Creatively yours: UT art faculty showcase, discuss worksBy Vicki L. Kroll : January 25th, 2017
Headlines, Jesus Christ, political rhetoric, family photographs and memories, technology and communication — these are some of the inspirations behind works created by UT Art Department faculty members.Check out the faculty exhibition that is on display through Friday, Feb. 10, in the Center for the Visual Arts Gallery on UT’s Toledo Museum of Art Campus.
“The exhibition features a wide range of visual practices, spanning all genres and media,” said Brian Carpenter, UT gallery director and lecturer in the Art Department. “The 13 artists featured in the exhibit teach in the areas of painting, sculpture, graphic design, art history, printmaking and photography.”
Creations by Chris Burnett, Jerod Christy, Debra Davis, Phil Hazard, Daniel Hernandez, Thomas Lingeman, Barbara WF Miner, Deborah Orloff, Mysoon Rizk, Karen Roderick-Lingeman, Arturo Rodriguez, Barry Whittaker and Eric Zeigler are in the spotlight.
A reception with the artists will be held Friday, Jan. 27, from 6 to 8 p.m. in the Center for the Visual Arts Gallery.
In addition, several faculty members will discuss their creative processes Saturday, Feb. 4, at 2 p.m. in the Toledo Museum of Art Little Theater. Those scheduled to speak are Lingeman, Miner, Orloff, Rodriguez, Whittaker and Zeigler.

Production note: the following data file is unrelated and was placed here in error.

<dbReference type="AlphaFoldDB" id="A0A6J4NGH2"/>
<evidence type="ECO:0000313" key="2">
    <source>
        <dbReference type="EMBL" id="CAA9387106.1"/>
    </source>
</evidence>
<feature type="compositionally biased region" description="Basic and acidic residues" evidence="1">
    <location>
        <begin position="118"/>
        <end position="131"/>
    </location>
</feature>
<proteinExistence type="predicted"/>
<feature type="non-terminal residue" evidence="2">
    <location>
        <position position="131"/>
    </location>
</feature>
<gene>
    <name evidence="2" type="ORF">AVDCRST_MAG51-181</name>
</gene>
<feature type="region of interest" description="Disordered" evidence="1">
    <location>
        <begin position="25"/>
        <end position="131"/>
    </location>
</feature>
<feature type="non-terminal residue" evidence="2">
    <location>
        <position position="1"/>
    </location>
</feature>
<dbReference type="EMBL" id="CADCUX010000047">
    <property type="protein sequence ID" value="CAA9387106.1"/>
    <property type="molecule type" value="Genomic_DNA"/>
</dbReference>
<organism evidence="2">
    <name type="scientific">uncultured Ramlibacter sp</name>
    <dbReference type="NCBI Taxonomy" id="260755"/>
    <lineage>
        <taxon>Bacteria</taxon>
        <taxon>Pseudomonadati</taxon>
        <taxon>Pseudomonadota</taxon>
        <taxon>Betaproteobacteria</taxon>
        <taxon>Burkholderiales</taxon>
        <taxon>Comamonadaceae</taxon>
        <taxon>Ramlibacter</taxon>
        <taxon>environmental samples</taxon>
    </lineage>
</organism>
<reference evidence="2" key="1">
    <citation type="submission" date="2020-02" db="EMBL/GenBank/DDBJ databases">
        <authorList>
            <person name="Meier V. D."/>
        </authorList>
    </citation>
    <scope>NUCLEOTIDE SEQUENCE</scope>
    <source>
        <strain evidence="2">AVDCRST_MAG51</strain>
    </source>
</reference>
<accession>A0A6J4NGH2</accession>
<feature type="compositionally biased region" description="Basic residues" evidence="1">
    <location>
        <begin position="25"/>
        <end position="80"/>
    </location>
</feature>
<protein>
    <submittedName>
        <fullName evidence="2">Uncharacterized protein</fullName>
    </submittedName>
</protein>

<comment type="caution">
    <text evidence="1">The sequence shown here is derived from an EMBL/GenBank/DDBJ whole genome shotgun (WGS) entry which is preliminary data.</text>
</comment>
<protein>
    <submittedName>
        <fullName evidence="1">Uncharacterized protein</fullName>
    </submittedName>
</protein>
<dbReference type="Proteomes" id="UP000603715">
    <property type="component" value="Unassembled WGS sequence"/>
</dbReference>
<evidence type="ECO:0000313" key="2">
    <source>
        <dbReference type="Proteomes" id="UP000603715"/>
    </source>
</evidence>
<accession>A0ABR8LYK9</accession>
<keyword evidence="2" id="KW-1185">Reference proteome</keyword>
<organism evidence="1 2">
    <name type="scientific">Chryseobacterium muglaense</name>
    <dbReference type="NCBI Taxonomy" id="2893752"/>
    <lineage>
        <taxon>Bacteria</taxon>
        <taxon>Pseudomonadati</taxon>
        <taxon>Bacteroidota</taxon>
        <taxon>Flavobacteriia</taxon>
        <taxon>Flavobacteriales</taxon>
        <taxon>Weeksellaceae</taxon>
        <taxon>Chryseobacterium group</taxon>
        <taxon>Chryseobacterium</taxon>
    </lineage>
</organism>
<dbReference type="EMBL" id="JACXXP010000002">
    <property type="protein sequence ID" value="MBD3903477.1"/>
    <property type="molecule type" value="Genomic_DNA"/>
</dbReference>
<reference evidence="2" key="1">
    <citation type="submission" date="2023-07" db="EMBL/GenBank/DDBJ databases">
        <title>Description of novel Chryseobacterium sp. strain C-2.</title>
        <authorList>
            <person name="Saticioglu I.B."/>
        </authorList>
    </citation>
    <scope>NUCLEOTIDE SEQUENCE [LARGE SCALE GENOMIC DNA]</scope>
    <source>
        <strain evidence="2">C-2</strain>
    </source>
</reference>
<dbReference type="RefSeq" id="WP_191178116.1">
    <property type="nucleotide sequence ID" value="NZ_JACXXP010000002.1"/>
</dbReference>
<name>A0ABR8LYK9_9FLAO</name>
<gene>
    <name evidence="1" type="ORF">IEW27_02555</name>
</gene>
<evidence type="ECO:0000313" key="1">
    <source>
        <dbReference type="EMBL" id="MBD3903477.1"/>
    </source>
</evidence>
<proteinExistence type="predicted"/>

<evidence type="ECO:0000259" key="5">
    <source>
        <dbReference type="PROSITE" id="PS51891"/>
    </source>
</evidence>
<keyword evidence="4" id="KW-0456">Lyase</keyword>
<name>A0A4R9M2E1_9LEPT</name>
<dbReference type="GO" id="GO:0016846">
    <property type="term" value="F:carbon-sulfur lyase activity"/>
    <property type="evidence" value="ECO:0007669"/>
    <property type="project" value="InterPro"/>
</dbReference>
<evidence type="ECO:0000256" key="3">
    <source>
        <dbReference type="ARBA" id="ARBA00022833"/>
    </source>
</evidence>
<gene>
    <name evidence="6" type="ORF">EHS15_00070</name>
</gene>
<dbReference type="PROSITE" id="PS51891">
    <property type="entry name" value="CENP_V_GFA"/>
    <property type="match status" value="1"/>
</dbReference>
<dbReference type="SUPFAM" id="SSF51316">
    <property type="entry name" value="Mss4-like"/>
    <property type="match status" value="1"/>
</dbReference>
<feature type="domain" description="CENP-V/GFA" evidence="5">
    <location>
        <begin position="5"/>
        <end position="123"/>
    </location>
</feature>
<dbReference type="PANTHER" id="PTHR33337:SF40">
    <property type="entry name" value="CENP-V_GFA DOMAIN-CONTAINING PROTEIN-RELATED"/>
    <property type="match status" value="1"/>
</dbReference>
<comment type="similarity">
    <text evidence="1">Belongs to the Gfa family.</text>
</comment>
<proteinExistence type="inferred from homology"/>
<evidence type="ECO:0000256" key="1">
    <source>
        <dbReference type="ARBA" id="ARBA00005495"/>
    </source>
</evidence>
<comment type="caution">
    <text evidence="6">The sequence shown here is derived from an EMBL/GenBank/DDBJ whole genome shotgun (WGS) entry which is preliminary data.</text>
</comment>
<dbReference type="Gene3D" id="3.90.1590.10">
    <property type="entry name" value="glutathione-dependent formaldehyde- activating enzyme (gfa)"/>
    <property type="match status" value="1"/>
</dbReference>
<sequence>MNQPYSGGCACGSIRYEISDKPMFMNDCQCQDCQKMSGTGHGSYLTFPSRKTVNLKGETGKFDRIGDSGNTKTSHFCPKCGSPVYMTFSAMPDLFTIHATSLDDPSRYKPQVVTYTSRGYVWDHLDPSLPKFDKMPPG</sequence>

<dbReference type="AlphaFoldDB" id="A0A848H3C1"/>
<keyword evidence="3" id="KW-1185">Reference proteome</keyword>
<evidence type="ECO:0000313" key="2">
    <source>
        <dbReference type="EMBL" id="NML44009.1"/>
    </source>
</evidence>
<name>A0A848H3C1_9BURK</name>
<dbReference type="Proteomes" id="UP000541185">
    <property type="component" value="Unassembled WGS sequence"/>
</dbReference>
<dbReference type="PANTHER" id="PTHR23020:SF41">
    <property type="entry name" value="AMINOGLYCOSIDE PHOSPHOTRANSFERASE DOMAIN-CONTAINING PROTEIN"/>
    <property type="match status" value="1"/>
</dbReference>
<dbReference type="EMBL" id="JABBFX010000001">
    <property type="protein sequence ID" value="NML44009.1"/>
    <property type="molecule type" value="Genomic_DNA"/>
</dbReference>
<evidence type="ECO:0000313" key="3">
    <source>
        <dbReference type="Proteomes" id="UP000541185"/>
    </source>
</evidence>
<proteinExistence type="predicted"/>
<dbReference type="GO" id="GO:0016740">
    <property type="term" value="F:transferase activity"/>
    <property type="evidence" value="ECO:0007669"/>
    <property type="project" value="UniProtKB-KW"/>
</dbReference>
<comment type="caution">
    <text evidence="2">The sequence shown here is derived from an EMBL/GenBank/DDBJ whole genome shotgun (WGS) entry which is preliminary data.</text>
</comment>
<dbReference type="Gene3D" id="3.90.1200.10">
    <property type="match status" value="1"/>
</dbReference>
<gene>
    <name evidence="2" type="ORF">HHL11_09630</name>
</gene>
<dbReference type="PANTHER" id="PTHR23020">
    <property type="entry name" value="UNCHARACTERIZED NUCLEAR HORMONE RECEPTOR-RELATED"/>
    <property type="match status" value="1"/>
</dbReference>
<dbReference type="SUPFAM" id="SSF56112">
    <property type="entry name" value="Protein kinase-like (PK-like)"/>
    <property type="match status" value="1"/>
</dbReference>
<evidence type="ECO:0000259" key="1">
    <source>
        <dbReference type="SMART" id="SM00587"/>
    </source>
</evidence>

“It’s always fascinating to hear artists discuss what leads to their creations,” Carpenter said.
Orloff will talk about “Elusive Memory.”“Family photographs provide glimpses of the past and elicit memories, shaping narratives of personal history and identity,” she said. “Pictures reinforce recollections, but do we really remember our past, or have we simply absorbed personal photographs into fabricated memories and shaped our perspective accordingly?
“The connection between photography and memory is enigmatic, and my new artwork is a meditation on this dubious relationship.”
Whittaker will discuss his work titled “Idolatry,” a screen that sits atop an amplifier and shows images that change with the music.
“I like to image communication in its most fractured and disrupted forms,” he said. “Our inaccuracies travel across space and time. We’re only aware of our communication tools because of their failings and shortcomings.”
He added, “I believe that artwork should inspire dialogue between individuals or between a work and its audience. With that in mind, I experiment with technology and the structure of communication both as subjects and as processes.”
The free, public exhibit can be seen Monday through Saturday from 9 a.m. to 9 p.m. and Sunday from 10 a.m. to 9 p.m.
For more information on the exhibition or lectures, contact Carpenter at firstname.lastname@example.org.